KH: There are several ways to respond to your comment. I believe there is no single truth and that is probably the only single truth I believe in. That's probably why I don't make any clear statements in my films. I can't say that anything is true or not.
About the narrative in my works, | emphasise the fact that when a narrative emerges it begins to roll by itself. And that kind of spontaneous movement that goes beyond the original author’s intention is something that I expect and wish for when I make a film. When that happens, the original intention of a film becomes secondary to what happens.
PEDRO CALDAS: A question to the three directors and to the general audience… What seems to me to be common to the three films are two things. First, they are films in the first person, in which the “I” is stated frequently – I see, I do, l feel, I think. Not just the word. Particularly in the Dutch film, by the way it is filmed, the “I” is very imposing. Secondly, they are films that trust in the word, in the spoken word in the French film and the Dutch film, in the written word in the Japanese film – as if it weren’t possible to think the world or the images only with images. As if they have a greater trust in the word than in the images. Do you agree?
GG: To me, the world is very complex, because of all these illusionary things going on. If I would make a film without those words, there are some things I couldn’t explain. Life is complex as it is, why make it more complex by not explaining things? I point out an idea and you can do that through words. On the other hand, the actual idea says that it can’t be said. That's the paradox.
PEDRO CALDAS: What interests me in films is when films think with image and sound, not trusting so much in words.
GG: I know. In my case I needed a lot of words, but in the middle of the film it’s my voice you hear aII the time and I say that there is nothing more to say. That is it. I can't say it in another language. Then, I hope I’m doing the same story by using pictures and that my voice is no longer important because I’m repeating the whole theory again. It’s the same story again.
PEDRO CALDAS: Yes, but why can't you just do it with images?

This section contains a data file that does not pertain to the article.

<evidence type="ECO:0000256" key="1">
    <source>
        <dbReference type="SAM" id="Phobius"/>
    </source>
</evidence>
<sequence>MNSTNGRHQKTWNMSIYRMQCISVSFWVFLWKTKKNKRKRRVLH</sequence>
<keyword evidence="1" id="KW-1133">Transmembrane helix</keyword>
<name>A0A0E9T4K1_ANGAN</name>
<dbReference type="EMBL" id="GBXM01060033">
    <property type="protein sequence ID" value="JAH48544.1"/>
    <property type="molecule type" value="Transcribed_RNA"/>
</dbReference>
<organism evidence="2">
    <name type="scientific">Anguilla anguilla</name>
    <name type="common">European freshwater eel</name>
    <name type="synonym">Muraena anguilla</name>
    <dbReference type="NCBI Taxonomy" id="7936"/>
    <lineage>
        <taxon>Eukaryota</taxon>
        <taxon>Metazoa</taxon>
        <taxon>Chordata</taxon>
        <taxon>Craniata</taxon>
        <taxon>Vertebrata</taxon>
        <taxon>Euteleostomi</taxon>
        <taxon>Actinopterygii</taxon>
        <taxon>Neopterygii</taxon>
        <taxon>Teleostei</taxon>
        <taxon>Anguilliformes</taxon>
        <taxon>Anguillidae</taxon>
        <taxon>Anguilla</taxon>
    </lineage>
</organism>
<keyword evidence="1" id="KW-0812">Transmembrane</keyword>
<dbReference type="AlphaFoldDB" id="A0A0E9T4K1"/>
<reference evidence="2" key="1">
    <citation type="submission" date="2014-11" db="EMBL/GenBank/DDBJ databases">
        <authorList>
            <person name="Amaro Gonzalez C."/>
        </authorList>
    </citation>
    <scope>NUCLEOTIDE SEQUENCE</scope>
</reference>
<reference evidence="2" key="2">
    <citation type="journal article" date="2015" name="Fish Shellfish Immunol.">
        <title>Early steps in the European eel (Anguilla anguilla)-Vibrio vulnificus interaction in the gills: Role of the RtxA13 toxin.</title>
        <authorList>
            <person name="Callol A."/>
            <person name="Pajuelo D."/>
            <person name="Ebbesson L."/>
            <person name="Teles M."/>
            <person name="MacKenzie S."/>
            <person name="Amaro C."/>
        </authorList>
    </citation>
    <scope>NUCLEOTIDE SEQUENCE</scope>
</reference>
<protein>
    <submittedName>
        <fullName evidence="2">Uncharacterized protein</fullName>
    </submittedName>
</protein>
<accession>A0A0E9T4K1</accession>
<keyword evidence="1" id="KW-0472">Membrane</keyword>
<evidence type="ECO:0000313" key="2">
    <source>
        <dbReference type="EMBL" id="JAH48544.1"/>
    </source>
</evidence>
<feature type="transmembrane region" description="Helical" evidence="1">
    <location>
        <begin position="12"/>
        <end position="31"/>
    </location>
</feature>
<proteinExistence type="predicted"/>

GG: I can’t. I think nobody would understand what I'm trying to tell because it's so complicated.
PEDRO CALDAS: I think it is because all of you rely so much in words (written or spoken) that your films appear so imposing. There is always one “I” in the film that says something.
GG: I'm there, yes. It is an autobiographical film in that way and l can’t say I got rid of my I thought about placing a guru to tell everybody how it should be, like a sort of teacher, then I thought this was rubbish. I would not get your attention if I’m this arrogant, as I don't know about what it is either. That’s why the “I” is there as myself, as a person who thinks this is true but still cannot grab it. That's what we have been doing here for 3 hours: we are constantly using words. We need them to communicate.
SÍLVIA HENRIQUES: We can communicate without words
GG: Yes, I know, but…
SÍLVIA HENRIQUES: I think about how cinema started, with almost no words. Why do you choose not to do it?
GG: I hope that I use images you can’t describe in words. You cannot talk about a lot of things. We are only talking about the surface not the subject, because we cannot. Because you cannot say it. The moment you say it, it is an idea made out of words. It is a paradox and all the examples (projection lamp, television set) are just pointing to something, but it isn't what it is, otherwise it would be an idea. Can you have a thought without a word in it? My thoughts are made with words.
SÍLVIA HENRIQUES: Words are only expressing one’s thoughts. And images, not just words. That's the point.
GG: OK, also images. This is my way; I couldn’t do it in another way. A poet friend of mine once read a long poem to an audience. Someone asked what it was about, and he read it again. This is what I did. If I could have done it in another way, I would have. Take it or leave it.
SÍLVIA HENRIQUES: l just wanted to understand if this was a choice or if you thought it wouldn’t work without words.
GERT DE GRAAFF: To me it wouldn’t work without words. I don’t hope this seminar explanation makes the film explainable to you, but I hope the film did it by itself.
ANA MARGARlDA GIL: I got the feeling that the whole philosophy in your film is about trying to find a place inside yourself where you don't need words.
GG: Words are an illusion. We tend to believe them. This point would not be influenced by words. If you get it, if you like it, agree or disagree, in my film I say it doesn’t matter, the well is not influenced by the winding of the river.
ANA MARGARlDA GIL: It’s about how you feel things inside, not how you intellectualise them.
GG: It’s not about feelings either. Feelings have the same problems as thoughts; you cannot describe what is in there. It's very offensive to say there's one truth, because immediately you have a war between people who say it is true and people who say it isn’t. To me, truth comes out of experience, and experience means you are. The problem in this sentence, “I am", is the word “I”. You can't doubt it. To doubt, you have to be there first.
KH: You asked about the first person and the narrator. l was very aware of how to use the narrator in my film. in the first part l eliminated the subjectivity – it’s basically the video system itself, with no person controlling it. Then I went on the next phase, where there is a first person narrative and then by adding another person, it becomes a multiple person narrative, which breaks up the supposedly perfect and closed first person narrative world. And this is a rule i tried to follow through as I built my story.